The U.S. Equal Employment Opportunity Commission

August 13, 2007



All District, Field, Area, and Local Office Directors
Regional Attorneys


Nicholas M. Inzeo, Director
Office of Field Programs

Ronald S. Cooper
General Counsel


Timely Notification to Respondents of Receipt of Intake Questionnaires or other Correspondence Constituting Charges

The Supreme Court will be considering a case raising the issue of whether a minimally sufficient intake questionnaire that manifested the complainant’s intent to file a charge constitutes a charge for timeliness purposes, even though the EEOC failed to docket it and notify the employer.  See Federal Express Corp. v. Holowecki, No. 06-1322 (U.S.). Although the Court of Appeals found the questionnaire to be a charge, the district court in this case, as well as another circuit court, held that in these circumstances a questionnaire does not constitute a charge, resulting in the loss of the plaintiff’s suit rights. 

Our field office neglected to send a timely notice of the intake questionnaire.  That situation should not have occurred, and this guidance is intended to insure that timely notice of charges is sent.   An intake questionnaire or other correspondence can constitute a charge under the statutes we enforce if it contains all the information required by EEOC regulations governing the contents of a charge and constitutes a clear request for the agency to act.  EEOC Compl. Man., Vol. I, §§ 2.2(b) and 2.7. 

Under the statutes EEOC enforces, we are required to provide notification to the respondent once we receive a charge.  Title VII and the ADA provide for EEOC to notify respondents within 10 days of receiving a charge.  The ADEA similarly provides for EEOC to provide “prompt []” notice of a charge.  Accordingly, if it appears that a perfected charge cannot be docketed and served within ten days of receipt of a correspondence meeting the minimal requirements of a charge, be it a letter or intake questionnaire; staff must take steps to promptly ascertain whether the submitter intended to initiate proceedings and, if so, docket the questionnaire or other correspondence as a charge and serve notice on the respondent within ten days of receipt.  Intent can be inferred from a plain reading of the correspondence or determined by contacting the author/submitter.  Staff should send respondent notice by mailing a Form 131 accompanied by the charge or by mailing only Form 131 (in situations where sending the charge “would impede the law enforcement function of the Commission).”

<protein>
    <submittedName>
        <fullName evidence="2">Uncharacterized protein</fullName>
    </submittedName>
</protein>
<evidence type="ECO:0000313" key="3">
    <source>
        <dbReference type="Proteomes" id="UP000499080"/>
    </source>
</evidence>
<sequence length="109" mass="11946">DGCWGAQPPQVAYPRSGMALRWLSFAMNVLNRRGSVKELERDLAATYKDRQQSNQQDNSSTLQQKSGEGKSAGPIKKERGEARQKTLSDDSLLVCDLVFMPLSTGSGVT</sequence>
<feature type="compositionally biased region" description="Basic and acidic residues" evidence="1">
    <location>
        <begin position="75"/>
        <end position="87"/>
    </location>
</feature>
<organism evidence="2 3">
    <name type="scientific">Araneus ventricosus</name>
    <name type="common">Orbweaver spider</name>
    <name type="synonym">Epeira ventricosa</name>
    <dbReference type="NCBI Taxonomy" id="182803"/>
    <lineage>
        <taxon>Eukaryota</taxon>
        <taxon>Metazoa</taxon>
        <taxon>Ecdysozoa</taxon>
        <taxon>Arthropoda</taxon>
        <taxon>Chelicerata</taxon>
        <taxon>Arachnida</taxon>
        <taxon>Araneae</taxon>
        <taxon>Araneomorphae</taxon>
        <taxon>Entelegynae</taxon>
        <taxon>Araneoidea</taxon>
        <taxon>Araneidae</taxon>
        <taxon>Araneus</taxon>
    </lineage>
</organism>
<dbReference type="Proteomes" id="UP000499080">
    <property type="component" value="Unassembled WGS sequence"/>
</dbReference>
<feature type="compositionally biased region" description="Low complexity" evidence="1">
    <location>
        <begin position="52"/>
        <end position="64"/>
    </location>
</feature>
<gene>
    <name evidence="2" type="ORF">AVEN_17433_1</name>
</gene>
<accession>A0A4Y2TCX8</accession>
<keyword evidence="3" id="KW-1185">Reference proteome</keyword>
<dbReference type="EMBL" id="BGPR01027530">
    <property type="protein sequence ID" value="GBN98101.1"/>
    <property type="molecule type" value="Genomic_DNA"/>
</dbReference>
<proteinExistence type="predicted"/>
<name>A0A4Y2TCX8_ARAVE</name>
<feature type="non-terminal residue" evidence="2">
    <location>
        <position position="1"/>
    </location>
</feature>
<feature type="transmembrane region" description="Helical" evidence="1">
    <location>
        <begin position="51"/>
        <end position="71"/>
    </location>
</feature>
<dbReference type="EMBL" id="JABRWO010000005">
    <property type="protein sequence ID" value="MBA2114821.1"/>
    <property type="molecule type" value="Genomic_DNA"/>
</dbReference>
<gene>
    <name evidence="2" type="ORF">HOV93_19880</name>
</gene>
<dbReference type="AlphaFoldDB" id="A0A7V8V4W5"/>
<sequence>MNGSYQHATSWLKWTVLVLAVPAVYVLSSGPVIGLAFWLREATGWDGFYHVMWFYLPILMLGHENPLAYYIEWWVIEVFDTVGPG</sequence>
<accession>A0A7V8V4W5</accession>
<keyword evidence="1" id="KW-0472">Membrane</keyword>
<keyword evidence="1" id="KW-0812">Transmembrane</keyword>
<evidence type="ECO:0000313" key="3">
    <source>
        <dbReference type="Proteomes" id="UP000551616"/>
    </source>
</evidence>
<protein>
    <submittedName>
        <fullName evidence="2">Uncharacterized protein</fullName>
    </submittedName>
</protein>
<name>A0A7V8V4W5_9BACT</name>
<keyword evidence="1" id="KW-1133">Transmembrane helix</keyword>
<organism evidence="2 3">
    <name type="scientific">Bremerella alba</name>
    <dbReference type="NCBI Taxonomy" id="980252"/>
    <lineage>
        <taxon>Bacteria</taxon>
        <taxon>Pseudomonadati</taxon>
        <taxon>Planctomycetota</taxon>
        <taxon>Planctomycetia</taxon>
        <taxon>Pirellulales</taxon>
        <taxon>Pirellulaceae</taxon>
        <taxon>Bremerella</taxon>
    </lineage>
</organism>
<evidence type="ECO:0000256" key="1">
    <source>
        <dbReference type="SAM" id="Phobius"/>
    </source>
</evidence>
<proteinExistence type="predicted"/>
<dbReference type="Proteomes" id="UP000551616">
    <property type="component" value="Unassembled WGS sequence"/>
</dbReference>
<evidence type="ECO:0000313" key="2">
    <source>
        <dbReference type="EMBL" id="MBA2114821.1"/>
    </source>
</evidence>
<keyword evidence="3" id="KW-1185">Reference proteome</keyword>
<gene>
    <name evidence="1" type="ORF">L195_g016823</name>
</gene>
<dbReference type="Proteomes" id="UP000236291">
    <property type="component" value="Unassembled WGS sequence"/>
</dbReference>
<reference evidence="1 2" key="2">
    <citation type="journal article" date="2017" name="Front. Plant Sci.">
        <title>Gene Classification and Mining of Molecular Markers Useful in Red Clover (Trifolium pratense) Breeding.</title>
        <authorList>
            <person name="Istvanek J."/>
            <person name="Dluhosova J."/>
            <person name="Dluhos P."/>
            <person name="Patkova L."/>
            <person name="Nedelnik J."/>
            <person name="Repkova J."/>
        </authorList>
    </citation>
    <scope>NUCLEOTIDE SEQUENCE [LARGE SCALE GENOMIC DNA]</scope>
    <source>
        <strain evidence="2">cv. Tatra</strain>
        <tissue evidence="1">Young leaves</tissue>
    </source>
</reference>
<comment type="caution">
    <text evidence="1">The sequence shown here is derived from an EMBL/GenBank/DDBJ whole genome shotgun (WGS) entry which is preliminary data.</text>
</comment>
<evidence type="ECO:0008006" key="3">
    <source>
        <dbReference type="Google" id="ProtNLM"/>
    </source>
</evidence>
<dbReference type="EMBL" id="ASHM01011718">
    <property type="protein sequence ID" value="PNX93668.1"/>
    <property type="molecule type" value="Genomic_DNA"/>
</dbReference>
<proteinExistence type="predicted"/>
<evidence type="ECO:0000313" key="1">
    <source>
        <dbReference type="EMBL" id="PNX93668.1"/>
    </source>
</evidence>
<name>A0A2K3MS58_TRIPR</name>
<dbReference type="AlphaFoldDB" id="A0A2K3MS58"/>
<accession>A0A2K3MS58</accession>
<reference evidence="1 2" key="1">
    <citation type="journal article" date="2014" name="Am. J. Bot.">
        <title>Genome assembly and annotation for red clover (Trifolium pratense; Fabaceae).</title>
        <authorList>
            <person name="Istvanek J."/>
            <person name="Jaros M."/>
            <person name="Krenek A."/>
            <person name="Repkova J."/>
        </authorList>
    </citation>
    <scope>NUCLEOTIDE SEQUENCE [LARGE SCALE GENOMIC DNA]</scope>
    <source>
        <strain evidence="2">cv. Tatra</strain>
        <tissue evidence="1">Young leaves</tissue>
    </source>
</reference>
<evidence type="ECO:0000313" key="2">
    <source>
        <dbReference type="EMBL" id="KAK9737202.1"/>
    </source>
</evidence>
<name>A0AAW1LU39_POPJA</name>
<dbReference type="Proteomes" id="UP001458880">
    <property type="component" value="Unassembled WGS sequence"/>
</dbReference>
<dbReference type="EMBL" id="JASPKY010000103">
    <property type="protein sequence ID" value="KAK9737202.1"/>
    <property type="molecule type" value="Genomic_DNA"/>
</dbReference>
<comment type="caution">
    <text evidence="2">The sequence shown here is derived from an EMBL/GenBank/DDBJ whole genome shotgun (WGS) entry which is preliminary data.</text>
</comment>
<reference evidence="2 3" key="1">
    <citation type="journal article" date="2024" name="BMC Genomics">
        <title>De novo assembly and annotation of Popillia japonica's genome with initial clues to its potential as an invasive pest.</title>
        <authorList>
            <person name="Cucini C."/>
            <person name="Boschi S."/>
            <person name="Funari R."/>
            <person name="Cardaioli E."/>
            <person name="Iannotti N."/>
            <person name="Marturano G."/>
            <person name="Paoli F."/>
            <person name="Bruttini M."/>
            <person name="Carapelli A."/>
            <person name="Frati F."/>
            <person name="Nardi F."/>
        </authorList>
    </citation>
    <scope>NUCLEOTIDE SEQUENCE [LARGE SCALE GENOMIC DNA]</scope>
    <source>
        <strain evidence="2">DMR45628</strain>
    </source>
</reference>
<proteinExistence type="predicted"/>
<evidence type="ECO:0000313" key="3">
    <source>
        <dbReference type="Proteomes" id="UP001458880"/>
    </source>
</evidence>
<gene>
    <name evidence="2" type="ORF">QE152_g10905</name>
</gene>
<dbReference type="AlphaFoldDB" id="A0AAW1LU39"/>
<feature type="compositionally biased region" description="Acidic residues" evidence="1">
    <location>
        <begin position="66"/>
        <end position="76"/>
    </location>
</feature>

These instructions should be sent to all Enforcement and Legal Staff.

This page was last modified on September 11, 2007.

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